What’s in the bag?

Short answer: probably too much. Camino veterans recommend a light pack, somewhere around 10% of your body weight. Since I’m choosing to carry my camera and a few lenses, along with this tablet for blogging and photo backup, my pack is up to around 22 or 23 pounds, which is closer to 15% of my weight. So if you’re a future pilgrim scouring the internet to see what others are carrying, you’ll want to bear that in mind as you read the list.

gear

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For me, although the road to Santiago begins in St. Jean Pied de Port, my camino begins here in the house where I grew up. I landed in Fort Lauderdale airport, momentarily surprised by the warmth and humidity of the South Florida night as I stepped off of the plane and onto the jetway. My parents were waiting for me at the terminal’s exit. The full moon was bright in the sky as we drove home.

My parents have been supportive of my plan to walk, as they’ve been supportive of me all my life. That’s not to say that they completely understand why I want to go (how would they if I don’t?) — my mom wonders aloud how they managed to raise a son who thinks walking 500 miles qualifies as a good time! My aunt takes credit (or blame?) because she once ran away from her home in New York on a Greyhound bus to Florida.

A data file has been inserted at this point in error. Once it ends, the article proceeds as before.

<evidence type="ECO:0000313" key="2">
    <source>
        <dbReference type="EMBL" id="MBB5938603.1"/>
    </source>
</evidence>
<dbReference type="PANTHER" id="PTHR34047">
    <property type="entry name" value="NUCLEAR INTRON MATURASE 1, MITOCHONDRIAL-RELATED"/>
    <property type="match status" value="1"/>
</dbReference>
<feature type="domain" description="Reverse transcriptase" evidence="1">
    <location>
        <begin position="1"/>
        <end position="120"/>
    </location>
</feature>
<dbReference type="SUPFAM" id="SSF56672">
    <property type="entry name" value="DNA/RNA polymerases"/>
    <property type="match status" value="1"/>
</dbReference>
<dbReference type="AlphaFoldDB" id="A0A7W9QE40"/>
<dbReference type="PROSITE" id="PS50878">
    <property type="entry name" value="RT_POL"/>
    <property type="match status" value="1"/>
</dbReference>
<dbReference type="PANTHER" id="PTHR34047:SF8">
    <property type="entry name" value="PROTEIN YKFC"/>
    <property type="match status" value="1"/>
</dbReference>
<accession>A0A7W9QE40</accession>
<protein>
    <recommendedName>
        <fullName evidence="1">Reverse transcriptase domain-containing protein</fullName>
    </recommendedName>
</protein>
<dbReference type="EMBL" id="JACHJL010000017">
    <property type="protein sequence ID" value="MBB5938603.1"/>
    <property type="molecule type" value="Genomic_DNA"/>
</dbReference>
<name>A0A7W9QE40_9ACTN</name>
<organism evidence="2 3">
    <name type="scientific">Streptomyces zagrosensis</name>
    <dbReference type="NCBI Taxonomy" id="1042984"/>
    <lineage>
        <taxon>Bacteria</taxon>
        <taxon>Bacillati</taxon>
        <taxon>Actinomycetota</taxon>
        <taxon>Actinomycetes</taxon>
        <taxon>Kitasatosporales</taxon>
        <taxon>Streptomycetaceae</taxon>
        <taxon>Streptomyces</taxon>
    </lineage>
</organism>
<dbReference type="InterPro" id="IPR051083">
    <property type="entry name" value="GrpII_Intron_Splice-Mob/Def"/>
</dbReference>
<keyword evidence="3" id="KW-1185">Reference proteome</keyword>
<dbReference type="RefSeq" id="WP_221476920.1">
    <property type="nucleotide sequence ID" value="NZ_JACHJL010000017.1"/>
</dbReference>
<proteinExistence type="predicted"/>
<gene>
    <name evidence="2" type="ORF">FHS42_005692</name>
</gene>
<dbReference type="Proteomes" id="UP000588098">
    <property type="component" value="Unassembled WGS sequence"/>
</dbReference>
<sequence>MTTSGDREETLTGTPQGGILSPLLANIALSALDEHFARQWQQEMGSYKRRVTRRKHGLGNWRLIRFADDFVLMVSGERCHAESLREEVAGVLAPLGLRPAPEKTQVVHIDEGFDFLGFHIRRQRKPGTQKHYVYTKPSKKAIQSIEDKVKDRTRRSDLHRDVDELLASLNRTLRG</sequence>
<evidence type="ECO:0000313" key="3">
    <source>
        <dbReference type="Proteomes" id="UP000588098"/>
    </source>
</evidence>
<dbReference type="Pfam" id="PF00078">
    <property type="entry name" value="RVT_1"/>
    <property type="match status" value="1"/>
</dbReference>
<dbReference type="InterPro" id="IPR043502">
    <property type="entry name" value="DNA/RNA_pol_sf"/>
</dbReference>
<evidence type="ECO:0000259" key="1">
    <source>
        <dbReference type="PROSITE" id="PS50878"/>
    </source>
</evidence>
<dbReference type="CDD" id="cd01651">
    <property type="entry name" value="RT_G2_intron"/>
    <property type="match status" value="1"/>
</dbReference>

It was late when I arrived, but for me it felt three hours earlier. So after they went to sleep I stayed up to watch the full lunar eclipse. In Earth’s shadow the moon swirled red and black in the sky next to a teensy tiny supermassive blue giant star, while Mars glowed brightly off to the right. What a tease, no?

The next day included more preparation. The undersheet, sleeping bag, pillowcase, and frame pack needed a coat of permethrin to guard against bedbugs. I sprayed the sleeping bag’s compression sack with water sealant, because I’ve gone to sleep in a rain-soaked sleeping bag before and left it a scathing Yelp review. Continue reading